As explained just now, new construction should only be a secondary remedy, to help to ensure that house prices never again spiral up to the unaffordable levels that we have currently been seeing everywhere in England, Wales and even in Scotland and Northern Ireland. The primary fix for this is to improve the way houses are bought & sold as well as rented & let.
Each individual local housing market requires this and the best way to accomplish it is to legislate for a complete new breed of estate agent (instead of attempting to build thousands of new houses in a vain attempt to satisfy a supposed national demand).
The fundamental problem with present day selling agents (or estate agents) is, that not only do they maximise house prices by leveraging buyers’ offers ever upwards; they also maximise mortgage loans by dealing in the procurement of ever increasing mortgage borrowing. This further boosts house prices!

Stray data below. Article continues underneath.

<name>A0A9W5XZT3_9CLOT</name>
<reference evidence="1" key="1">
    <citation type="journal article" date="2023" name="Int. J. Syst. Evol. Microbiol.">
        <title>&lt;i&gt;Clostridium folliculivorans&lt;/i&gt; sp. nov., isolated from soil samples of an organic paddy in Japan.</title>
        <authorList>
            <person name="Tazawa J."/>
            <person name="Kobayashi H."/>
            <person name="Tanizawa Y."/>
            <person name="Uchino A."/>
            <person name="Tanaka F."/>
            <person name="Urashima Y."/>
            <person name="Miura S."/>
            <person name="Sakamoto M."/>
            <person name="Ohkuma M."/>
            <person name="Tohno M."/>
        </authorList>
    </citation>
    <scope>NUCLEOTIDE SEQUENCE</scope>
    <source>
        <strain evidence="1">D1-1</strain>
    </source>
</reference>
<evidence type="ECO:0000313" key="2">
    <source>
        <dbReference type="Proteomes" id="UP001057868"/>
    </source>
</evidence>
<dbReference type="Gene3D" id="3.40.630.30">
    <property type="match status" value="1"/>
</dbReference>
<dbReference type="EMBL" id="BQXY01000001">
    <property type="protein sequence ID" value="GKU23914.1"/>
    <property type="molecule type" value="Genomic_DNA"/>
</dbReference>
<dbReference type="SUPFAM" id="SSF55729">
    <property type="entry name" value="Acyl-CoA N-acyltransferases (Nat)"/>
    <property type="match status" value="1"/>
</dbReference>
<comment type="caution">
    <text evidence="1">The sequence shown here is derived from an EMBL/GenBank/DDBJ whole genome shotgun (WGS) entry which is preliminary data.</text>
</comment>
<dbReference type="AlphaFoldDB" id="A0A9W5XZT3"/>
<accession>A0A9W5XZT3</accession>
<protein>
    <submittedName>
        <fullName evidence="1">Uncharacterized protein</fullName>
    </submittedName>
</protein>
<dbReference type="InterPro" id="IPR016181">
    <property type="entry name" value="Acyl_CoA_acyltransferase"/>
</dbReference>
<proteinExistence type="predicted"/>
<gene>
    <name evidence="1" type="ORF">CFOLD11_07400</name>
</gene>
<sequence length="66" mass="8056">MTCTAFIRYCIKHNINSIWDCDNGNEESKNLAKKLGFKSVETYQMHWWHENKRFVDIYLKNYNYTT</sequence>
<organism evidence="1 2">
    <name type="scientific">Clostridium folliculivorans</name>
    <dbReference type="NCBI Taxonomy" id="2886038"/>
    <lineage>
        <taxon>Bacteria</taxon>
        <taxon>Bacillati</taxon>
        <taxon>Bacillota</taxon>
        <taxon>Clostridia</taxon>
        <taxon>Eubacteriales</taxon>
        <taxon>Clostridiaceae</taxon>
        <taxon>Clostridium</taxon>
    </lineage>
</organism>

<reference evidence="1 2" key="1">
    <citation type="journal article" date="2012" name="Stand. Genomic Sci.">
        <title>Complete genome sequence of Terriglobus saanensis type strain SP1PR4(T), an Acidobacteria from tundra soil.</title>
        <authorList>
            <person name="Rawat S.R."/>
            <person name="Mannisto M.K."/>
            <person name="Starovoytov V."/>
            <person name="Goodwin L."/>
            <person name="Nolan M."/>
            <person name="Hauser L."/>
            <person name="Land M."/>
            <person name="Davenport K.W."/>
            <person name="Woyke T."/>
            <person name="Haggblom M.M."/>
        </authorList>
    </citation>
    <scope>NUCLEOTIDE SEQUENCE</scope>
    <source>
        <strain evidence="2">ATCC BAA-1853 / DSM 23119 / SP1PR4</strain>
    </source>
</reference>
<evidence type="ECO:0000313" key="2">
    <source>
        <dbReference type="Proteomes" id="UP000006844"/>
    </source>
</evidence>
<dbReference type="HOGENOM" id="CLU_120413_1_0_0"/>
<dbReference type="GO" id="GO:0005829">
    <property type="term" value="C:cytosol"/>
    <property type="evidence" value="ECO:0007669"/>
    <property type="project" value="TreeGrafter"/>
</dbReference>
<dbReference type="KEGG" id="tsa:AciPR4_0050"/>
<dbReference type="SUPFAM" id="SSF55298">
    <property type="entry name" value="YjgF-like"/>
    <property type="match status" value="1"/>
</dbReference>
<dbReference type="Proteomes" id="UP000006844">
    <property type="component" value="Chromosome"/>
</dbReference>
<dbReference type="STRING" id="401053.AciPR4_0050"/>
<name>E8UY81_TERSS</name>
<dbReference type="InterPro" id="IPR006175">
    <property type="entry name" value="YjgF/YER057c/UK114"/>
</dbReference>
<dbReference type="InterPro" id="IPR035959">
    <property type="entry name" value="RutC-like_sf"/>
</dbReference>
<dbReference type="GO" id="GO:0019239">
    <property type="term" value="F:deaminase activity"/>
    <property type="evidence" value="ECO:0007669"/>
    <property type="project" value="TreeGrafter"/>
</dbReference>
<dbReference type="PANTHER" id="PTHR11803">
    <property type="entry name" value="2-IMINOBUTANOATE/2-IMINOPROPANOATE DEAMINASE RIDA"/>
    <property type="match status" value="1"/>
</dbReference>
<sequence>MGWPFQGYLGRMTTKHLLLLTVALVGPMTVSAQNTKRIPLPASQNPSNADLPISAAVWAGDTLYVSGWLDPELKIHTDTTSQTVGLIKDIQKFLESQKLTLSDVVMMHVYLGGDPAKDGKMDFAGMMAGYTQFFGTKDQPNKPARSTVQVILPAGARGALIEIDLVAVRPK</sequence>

The House Price Virtuoso Solution deals with both these problems by facing them head on. It does not however interfere with the operation of the market economy itself and it completely avoids the use arbitrary and inefficient price and/or rent controls.
For the purposes of this paper let’s call these new agents, “Registered Housing Agent(s) or RHAs”.
The main job of these new agents would be not only to sell or indeed let owner’s houses but more importantly to find and secure the houses which their contracted client(s) are seeking for both themselves and their families – whether these clients are wishing to buy or to rent.
How could this be achieved?
RHA or Registered Housing Agent’s Moving Contracts (or MC agreements) should replace the traditional vendors’ selling contracts. These would effectively be buyers’ agency contracts.